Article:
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Wialon float out: fuel control on a bulk carrier ship

19 October, 2018
Kirill Yakynin

Today, find out how to connect river transport to Wialon. This complicated and ambitious project was realized with the assistance of Gurtam technology partner Technoton.

The challenge

Three huge 94-meter long bulk carrier ships operate on Volga river in the Nizhny Novgorod region of Russia.

Normally, they burn 225 liters of fuel per hour. How can we know this?

We can’t.

This number is nothing but a consumption rate taken from the documentation. No one knew how many liters were actually burnt until the owners installed Technoton equipment and implemented Wialon. The situation was the following:

  • Managers from the parent company believed that the rates were set too high;

  • The workers were writing off the fuel and filling the tank back up according to the rates;

  • A considerable amount of fuel was illegally sold but it was hard to prove.    

Because of the ship’s characteristics, it was not enough just to install a fuel level sensor or a flow meter. Such bulk carrier usually has one big tank (6) catering for two engines (1,2), two diesel generators (3,4), and a heating boiler (5).

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The overall fuel consumption depends on the work of each of these units. To get the exact numbers and optimize the consumption, it is vital to understand which of the elements are actually working and in what mode. 

We can apply the 225 liters consumption rate when all the systems are working. But what if the ship is moving on just one engine or the boiler is not working? Each this “what if” means extra fuel that can be sold for cash. 

The main goal was not to prove that the ship consumed the fewer amount of fuel but to understand why it consumed this amount and how to reduce this number. For example, by turning off the systems when there is no need in them or avoiding the engine overload. 

The solution: if not an FLS, then what?

The idea to use fuel level sensors was rejected right away:

  • First of all, an FLS doesn’t allow getting the exact fuel consumption in terms of every mechanism.

  • Secondly, forget about getting the accurate data while the ship is on the water – it will contain significant errors.

  • Thirdly, due to the sensors’ non-standard lengths, there are thermal stability issues. 

Technoton specialists offered another approach: to equip each unit that consumes fuel with DFM fuel flow meters. Five flow meters with CAN S6 interface were installed and connected to Galileosky 5.0 tracker through a single telematics bus.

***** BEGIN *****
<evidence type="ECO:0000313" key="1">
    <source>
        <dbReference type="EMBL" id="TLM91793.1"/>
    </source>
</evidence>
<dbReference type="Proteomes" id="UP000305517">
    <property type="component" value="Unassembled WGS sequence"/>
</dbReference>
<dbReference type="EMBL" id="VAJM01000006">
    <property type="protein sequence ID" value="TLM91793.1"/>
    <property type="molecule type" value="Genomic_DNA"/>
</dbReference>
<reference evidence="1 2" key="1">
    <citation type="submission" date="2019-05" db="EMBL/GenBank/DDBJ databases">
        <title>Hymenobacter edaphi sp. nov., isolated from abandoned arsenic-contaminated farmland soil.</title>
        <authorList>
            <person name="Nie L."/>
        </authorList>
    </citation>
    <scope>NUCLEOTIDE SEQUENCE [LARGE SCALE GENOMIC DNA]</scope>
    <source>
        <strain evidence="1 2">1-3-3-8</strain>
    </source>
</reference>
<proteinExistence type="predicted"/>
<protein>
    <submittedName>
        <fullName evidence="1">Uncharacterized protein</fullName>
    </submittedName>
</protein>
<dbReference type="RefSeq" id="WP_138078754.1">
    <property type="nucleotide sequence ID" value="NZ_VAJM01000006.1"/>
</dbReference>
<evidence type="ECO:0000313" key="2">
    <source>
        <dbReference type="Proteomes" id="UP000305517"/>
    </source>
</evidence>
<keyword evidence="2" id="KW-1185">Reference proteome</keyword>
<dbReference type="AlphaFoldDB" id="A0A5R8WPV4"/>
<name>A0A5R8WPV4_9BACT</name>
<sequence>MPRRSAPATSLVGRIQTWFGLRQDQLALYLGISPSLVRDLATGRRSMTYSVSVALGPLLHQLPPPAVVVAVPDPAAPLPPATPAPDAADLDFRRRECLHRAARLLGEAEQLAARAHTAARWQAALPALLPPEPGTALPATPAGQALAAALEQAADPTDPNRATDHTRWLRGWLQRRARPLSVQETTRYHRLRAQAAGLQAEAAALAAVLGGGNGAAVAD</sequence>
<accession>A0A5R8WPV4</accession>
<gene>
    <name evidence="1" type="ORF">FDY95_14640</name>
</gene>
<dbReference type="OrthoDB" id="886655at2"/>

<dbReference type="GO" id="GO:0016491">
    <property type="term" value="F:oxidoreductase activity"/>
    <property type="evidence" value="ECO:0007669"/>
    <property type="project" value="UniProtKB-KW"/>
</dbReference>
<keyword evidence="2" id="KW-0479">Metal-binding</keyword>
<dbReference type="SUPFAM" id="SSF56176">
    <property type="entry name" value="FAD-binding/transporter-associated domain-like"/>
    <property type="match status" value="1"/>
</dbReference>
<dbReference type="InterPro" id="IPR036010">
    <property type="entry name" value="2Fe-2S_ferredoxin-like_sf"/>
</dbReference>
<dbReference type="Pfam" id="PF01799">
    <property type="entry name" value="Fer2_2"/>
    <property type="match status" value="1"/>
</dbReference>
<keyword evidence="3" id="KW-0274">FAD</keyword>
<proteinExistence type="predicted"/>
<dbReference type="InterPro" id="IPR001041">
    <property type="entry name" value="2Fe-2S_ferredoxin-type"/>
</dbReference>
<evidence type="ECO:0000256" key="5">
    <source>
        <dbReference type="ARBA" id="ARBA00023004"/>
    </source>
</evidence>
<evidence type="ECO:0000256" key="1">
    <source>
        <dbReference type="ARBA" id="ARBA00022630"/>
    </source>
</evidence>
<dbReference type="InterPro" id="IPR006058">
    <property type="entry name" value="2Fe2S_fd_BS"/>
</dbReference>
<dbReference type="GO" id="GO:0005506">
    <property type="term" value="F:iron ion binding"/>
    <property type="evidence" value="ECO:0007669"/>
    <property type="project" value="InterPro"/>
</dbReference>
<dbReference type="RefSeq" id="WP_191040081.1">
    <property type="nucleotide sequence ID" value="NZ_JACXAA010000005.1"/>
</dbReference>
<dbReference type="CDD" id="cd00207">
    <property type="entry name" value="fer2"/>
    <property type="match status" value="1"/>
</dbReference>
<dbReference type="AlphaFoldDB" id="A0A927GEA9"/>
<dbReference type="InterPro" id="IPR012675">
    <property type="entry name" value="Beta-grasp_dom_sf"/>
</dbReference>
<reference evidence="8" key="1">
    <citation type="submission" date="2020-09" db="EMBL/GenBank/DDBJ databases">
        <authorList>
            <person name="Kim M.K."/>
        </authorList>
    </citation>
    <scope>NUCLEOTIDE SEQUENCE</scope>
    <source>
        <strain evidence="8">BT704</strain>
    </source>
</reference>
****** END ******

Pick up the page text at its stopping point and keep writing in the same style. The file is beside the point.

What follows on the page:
• DFM 250CCAN sensors are installed in a fuel line of the ship’s engines;

  • DFM 100CCAN sensors are installed in a fuel line of diesel generators.

The “paradise” for an installer: five flow meters, one wire, one CAN output. 

The data on hourly and total consumption for each engine in different modes and their operating hours are transferred to Wialon via Galileosky 5.0.

The dispatcher also gets the data on the fuel temperature and engine speed.

All this information is displayed in Sensolator web-application in the form of charts, bars, and pointer indicators, so the dispatcher has a digital control panel to monitor the sensors and flow meters values in real time.

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During the implementation process, our partner witnessed the following: a person is working on the vessel built in 1960, gulls are crying in his ear, and on a big screen in the cabin, he sees a digital dashboard showing how the engine is working at the moment and the amount of fuel it is burning. How do you like that, Elon Musk?

Hardware modularity is a significant benefit for the client. It means the possibility to connect additional equipment keeping up with the current solution. For example, as soon as the major issue with the fuel control was solved, the client connected an additional rpm counter, fuel temperature sensors, and cameras to the tracker. Everything was done through CAN S6.

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The results

Fuel expenses were halved. Previously, a two-week voyage demanded 20 tons of fuel according to the rates, but the fuel monitoring showed it was no more than just 10 tons. When there are more than 20 such ships, one can make a fortune just for a one-way trip.

Now, there is no extra fuel, and even if there was, there is nowhere to sell it. After Wialon implementation, it was possible to eliminate unauthorized stops where the crew could sell intentionally dumped fuel.

Additionally, the carrier knows how much time each unit works and in what mode – idling, optimal, overwork. And if due to engine idling the amount of fuel you write off is less, it is better to prevent working under load immediately to avoid fatal breakdowns. 

If you read till the end, we got you interested. Technoton specialists came up with the solution, tried and tested it, all you left to do is to use it. Write to us at marketing@gurtam.com and we will get you in touch with its developer. Or you can tell us about your projects: it’s highly likely that our next publication will promote your solution.

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